He was desperately trying to get out. Typically, every Malnad house has a well that serves as the only source of water during summers. These are usually lined with stones that seem to droop under the burden of moss after heavy rains. Short, dwarf like trees (like Bonsai) and ferns grow on the inner lining of these wells. Spiders, ants, glow worms, skinks and sometimes even snakes like checkered keel-backs and rat snakes reside in this habitat. But these human structures also interfere in the way of wildlife. Apart from King Cobras, there have been instances of leopards falling into these wells while chasing dogs!

After assessing the scene, I offered a simple suggestion- to place a bamboo pole or hang a thick rope and leave the snake alone for it to climb out. Many scorned this suggestion because it seemed to dampen their enthusiasm of watching me rescue the King! They wanted to see it being rescued and released far away from their place. My insistence to not disturb the snake only took absurd turns in their minds and they started discussing gruesome ideas of how they could kill the snake. From electrocuting, to throwing a huge boulder, to strangling, each idea was atrocious compared to the other. It was a tricky situation. Since it was already getting dark (and it is very risky to rescue the king under dull light) I managed to buy time and convinced them that I would come back for the snake early the next morning.

As promised I reached the place before 7 A.M. The snake lay on a groove of the stone lined well, almost touching the water.

Seemingly tired King!

People were already at the well, their eyes gleaming with anticipation to watch if the snake was going to be removed or if I was going to be bitten. In any case the air was filled with palpable excitement.

I had worked my brains the previous night and had come up with a couple of ideas. I first attempted to lower a basket with leaf litter to coax him in. But the King took this object to be an intruder and tried to strike at it continuously. Not wanting to stress him any more, I moved on to my next plan. I requested for a bamboo pole to be placed close to the snake hoping he might take this route, but with a hundred heads peering down, this seemed far fetched too. My last resort was to go in myself.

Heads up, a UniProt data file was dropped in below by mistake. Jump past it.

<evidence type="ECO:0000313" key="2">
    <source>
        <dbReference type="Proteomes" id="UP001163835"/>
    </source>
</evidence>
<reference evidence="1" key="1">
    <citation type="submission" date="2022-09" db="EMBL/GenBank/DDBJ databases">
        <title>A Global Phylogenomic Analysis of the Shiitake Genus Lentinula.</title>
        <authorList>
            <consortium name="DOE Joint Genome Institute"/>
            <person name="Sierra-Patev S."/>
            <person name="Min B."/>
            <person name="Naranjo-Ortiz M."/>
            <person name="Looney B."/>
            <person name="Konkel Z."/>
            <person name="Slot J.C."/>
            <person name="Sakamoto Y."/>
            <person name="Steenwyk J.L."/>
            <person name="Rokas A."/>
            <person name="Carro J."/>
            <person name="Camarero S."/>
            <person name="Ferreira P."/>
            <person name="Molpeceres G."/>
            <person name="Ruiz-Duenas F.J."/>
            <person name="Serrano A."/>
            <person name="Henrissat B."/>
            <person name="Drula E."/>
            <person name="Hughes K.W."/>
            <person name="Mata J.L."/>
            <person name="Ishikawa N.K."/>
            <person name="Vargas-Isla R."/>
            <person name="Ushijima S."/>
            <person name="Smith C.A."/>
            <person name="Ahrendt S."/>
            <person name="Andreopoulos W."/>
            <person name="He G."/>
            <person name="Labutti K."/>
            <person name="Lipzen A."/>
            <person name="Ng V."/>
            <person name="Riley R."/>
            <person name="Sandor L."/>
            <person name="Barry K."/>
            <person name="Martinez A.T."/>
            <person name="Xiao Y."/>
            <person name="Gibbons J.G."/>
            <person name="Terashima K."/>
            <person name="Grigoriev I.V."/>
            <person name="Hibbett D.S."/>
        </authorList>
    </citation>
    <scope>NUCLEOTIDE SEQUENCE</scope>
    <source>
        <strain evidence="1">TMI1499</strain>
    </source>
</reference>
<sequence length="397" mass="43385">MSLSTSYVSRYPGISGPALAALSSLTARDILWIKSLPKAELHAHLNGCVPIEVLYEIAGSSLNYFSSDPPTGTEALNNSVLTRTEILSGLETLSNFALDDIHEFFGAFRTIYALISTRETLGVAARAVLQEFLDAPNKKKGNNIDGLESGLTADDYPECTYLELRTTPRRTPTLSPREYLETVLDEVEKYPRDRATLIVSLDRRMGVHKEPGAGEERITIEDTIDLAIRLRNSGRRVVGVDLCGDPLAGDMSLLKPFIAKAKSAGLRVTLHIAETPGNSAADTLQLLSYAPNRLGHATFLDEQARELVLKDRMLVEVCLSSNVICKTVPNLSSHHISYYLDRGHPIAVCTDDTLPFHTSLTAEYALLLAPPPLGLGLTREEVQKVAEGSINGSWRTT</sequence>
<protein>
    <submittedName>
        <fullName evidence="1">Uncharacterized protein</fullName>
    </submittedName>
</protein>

I lowered a bamboo ladder, which is basically a bamboo pole with sudden small jutting at cross angles acting as steps. Unique to this part of the state, these ladders are used while harvesting areca. Though it requires practice to use one, my situation did not offer much time for that. With my feet on the ladder and grasping on to rough edges of the stone wall I went down almost 25 feet, hardly 5 feet from the serpent! The King by this time was in the water swimming frantically.

Balancing on the ladder and face to face with the king

He suddenly shot up from the surface of the water hooding up and tried to strike. I stood baffled and bewildered. It took a while to register that a snake as heavy as 5kgs could hold its ground on the surface of water and lunge at that speed.

Assessing the King’s attitude, I understood that though the snake was tired, he did have a lot of stamina that could put to shame any of my attempts to approach him. I soon devised an idea to prepare two nooses and use these to retrieve him. Time was running ahead of us and the King was getting stressed. Whatever I had in mind, I now had to execute in as short time as possible. Balancing on the ladder, with a hook in one hand and two nooses in the other, I managed to coax the snake into both the loops. I gently fastened one loop ~70 cm from his head and the other at ~100 cm from his tail. The noose was just steadfast enough to hold the snake (not too tight not too loose), lest he break his vertebrae in his struggle to free himself. I let the snake remain in water and I clambered up the ladder to the mouth of the well. The next step was the most crucial. We had to gently draw him up, release the noose and bag him in seconds (to ensure least stress). After warning to keep a safe distance and ensuring nobody in their excitement messed with things I requested a few volunteers to control the crowd.

Just as planned, with help from Shivraj (a resident) I drew up the snake as quickly as I could. Once out of the well, the snake as expected was quite agitated and seemed to exhaust all his remaining stamina in striking at me to get away. I managed to loosen the nooses and let him free for a while and then bagged him. People were exhilarated, amazed and wore faces of accomplishment.